Athletes adapt to injuries this season

 As sports seasons go on, so do the injuries that come with it. Many student athletes have experienced an injury at some point in their career. The mental health aspect of an injury is almost never discussed, but most athletes deal with it. Some struggle more than others, but most try to push through to get back to the sport they love.

   “Communication is key to keeping a healthy mind, which helps with a healthy body.  Always communicate with someone whether it is a friend or professional,” athletic trainer Lisha Douglass said. “Talk to your parents about how you are feeling.  Also with an ATC because they can give you insight and encouragement on how long it will take to heal and have been trained to deal with emotional issues after an injury.” 

   Some students are still recovering from past injuries, while others are experiencing new ones. Sophomore Nate Banfeild has experienced two injuries during this football season. His most recent injury was a torn ACL and meniscus. Banfeild is looking to the bright side of things and doesn’t mind the break.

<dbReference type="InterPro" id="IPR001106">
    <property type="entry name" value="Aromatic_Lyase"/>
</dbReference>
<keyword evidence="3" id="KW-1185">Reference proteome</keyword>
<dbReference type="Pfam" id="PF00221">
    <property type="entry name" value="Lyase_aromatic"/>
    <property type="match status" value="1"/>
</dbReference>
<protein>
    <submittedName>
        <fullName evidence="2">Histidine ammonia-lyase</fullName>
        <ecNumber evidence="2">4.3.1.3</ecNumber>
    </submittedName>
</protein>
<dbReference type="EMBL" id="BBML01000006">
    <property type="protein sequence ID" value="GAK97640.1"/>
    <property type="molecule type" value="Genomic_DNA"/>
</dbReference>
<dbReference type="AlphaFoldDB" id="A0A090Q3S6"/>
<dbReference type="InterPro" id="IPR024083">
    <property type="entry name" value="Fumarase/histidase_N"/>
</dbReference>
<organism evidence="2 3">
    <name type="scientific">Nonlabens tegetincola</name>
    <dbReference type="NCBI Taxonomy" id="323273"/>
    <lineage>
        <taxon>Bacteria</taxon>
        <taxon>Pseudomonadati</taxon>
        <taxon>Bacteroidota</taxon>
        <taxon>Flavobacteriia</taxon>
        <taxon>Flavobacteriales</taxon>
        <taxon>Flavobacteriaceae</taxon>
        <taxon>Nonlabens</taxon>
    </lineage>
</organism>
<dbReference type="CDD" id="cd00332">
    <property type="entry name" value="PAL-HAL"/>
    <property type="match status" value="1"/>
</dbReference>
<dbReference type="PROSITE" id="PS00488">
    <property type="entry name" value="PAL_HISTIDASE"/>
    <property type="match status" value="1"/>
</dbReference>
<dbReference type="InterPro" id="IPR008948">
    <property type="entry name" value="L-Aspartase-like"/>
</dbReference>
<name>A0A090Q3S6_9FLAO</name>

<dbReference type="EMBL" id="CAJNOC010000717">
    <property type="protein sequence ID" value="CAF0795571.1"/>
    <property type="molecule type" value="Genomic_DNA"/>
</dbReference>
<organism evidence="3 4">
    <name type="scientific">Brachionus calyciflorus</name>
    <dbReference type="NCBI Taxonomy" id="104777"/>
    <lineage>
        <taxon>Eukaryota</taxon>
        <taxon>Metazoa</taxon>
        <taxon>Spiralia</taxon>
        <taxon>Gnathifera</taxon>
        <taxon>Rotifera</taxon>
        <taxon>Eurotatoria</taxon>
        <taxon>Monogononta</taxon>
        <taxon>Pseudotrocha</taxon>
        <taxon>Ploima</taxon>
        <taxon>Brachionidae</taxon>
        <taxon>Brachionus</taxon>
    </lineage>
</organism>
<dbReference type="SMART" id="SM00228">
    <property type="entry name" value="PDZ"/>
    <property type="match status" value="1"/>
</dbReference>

“I get more time on homework so less stress,” Banfeild said.

   Banfield will have to have surgery.

   Senior Ellie Murrell tore her ACL during the 2021 basketball season. This injury set her back in all of her sports. She was on crutches for three weeks and a full length leg brace for a long time. She then had lengthy physical therapy to recover.

    “It’s made me realize that I can overcome an injury that pushed me back a year. It made me realize I can come back and do better,” Murrell said. 

  The injury changed Murrell’s sports plans for high school and forced her to take precautions.

   “I don’t play basketball anymore. During volleyball I had to wear a brace because I wasn’t trying to risk it being torn again. I had to take precautions whenever I jumped and turned.”

   Junior Angela Konopasek was injured during the volleyball jamboree in Stover, where she not only sprained her ankle, but tore ligaments as well. 

   “My first thought process was instant worry that I wouldn’t get to play volleyball again this year,” Konopasek said.